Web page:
He certainly had much occasion to think about that. His eighth child with Anne was stillborn; so was his twelfth, and his wife died in delivering this last child. The Devotions Upon Emergent Occasions were written while he himself was deathly sick (though he recovered from this particular illness), and contains some of his most overpowering passages. “All mankinde is of one Author, and is one volume; when one Man dies, one Chapter is not torne out of the booke, but translated into a better language; and every Chapter must be so translated … some peeces are translated by age, some by sicknesse, some by warre, some by justice; but Gods hand is in every translation; and his hand shall binde up all our scattered leaves againe”. His final sermon (delivered during another illness which did claim his life) was along similar lines; preached in London before King Charles I at the beginning of Lent in 1631, it was titled “Death’s Duel: Or, A Consolation to the Soul Against the Dying Life and Living Death of the Body.” “Unto this God the Lord belong the issues of death; that is, that this God the Lord having united and knit both natures in one, and being God, having also come into this world, in our flesh, he could have no other meanes to save us, he could have no other issue out of this world, nor returne to his former glory, but by death“.
With Halloween here and All Hallows and Day of the Dead around the corner, Donne feels, in the strict sense of the word, festive: that is, appropriate to the current festivals. I close with a pertinent selection from a letter written in 1624, one of his loveliest, which has appeared on the CLT (though with modernized spelling!). It was addressed to the recently widowed Lady Kingsmel, to whose late husband Donne had been chaplain.
As they do yll, who add to his written wyll, hys Scriptures, a Scedule of Apocryphall books, so do they also, who to hys other wyll, his manifested Actions, add Apocryphall conditions, and a Scedule of such limitations, If God would have stayd thus longe, or If God would have proceeded in thys, or thys Manner, I could have borne it. … But, Madam, you who willingly sacrific’d yourselfe to God, in your obedience to him, in your own sicknes, cannot be doubted to dispute with him, about any part of you, which he shall be pleased to requier at your hands. The difference ys great, in the losse of an arme, or a Head; of a child, or a Husband: But to them, who are incorporated into Christ, theyr Head, there can be no beheadinge; upon you, who are a Member of the spouse of Christ, the Churche, there can fall no wydowhood, nor Orphanage upon those children, to whom God ys father.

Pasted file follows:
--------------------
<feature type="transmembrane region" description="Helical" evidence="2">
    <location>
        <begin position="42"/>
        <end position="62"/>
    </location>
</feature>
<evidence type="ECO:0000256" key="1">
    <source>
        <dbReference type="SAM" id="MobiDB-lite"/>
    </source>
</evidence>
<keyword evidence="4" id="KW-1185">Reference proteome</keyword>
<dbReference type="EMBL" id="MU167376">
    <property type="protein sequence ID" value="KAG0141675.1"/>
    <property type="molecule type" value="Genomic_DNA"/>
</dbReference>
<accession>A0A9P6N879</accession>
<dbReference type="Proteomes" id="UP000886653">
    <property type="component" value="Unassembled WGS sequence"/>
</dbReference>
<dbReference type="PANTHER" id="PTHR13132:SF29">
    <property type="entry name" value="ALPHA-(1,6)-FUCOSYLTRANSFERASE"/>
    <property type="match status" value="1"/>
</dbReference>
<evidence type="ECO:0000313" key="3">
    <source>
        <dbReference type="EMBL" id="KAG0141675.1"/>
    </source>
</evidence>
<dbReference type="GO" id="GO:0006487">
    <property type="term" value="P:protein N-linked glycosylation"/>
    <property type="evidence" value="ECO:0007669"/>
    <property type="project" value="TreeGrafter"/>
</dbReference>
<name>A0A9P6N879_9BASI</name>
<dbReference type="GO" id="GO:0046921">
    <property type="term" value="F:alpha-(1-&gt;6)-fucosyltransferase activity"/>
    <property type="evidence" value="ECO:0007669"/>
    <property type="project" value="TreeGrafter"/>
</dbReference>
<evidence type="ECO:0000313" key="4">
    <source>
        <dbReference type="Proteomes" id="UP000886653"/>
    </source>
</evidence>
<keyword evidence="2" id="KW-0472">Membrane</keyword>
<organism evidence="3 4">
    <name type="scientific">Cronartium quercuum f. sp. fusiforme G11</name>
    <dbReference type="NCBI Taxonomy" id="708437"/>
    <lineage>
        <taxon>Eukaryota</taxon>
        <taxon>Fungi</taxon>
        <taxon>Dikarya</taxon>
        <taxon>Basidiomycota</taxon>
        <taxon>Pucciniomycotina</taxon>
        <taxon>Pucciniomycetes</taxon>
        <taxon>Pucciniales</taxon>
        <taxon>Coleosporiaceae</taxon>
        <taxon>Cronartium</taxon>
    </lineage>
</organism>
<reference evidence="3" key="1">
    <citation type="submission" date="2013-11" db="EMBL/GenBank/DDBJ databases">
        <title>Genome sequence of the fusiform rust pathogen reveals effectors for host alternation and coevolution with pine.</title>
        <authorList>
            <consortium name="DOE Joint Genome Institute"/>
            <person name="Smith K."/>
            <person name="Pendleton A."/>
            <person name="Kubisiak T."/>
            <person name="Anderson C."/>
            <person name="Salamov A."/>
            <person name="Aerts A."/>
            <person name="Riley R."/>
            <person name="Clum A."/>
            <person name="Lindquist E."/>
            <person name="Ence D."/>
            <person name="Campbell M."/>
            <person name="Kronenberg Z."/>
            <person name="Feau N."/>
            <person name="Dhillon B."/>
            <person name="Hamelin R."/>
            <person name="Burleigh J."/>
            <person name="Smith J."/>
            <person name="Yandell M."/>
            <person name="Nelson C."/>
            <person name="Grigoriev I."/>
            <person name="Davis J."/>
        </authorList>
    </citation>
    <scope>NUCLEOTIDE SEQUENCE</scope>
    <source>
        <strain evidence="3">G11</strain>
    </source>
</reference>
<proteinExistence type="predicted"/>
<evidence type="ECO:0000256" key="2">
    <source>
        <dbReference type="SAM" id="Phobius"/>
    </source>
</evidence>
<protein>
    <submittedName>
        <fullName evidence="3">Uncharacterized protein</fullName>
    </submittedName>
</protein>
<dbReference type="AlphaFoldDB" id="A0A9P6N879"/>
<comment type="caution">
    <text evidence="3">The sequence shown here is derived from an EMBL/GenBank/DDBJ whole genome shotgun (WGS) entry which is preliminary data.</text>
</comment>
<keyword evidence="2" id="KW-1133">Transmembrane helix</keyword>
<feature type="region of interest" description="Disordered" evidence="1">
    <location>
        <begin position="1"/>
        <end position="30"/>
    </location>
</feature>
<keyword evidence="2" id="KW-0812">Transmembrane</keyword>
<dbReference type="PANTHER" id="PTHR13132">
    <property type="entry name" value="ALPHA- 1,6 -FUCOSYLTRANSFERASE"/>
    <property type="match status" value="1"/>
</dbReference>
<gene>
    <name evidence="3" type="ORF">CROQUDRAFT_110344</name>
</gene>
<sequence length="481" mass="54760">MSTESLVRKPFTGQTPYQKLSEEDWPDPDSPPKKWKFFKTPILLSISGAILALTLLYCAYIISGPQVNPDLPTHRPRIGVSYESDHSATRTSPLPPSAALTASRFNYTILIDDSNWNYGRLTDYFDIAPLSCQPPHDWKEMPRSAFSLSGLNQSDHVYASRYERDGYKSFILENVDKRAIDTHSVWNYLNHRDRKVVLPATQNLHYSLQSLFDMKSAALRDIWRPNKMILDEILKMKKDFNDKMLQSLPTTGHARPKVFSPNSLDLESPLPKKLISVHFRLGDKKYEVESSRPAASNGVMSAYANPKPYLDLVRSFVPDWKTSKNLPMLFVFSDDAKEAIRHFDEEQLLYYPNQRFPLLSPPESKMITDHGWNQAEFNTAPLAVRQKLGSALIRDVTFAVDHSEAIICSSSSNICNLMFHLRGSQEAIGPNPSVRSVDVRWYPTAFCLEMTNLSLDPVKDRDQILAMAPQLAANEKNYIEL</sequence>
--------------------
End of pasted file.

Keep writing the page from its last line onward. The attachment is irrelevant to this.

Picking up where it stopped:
Gabriel Blanchard, a freelance writer and mortal, has a bachelor’s degree in Classics from the University of Maryland; he has worked for CLT since 2019, where he holds the position of editor-at-large. He is a proud uncle of seven nephews, and lives in Baltimore.
Be sure to check out CLT’s podcast, Anchored, hosted by our founder, Jeremy Tate. If you’d like to read more here at the Journal, we have an ongoing series on the men and women of our Author Bank from Gilgamesh to Gandhi, as well as an overview of the history of the great ideas, each one with reading suggestions for those who want to dig deeper. Happy Halloween!
Published on 31st October, 2022. Page image of old St. Paul’s Cathedral in London, painted by John Gipkyn (1614); Donne is buried at St. Paul’s, and his monument (still visible today) is one of the few which survived the Great Fire of London in 1666. Author image of a detail from Danse Macabre (1493) by Michael Wohlgemuth.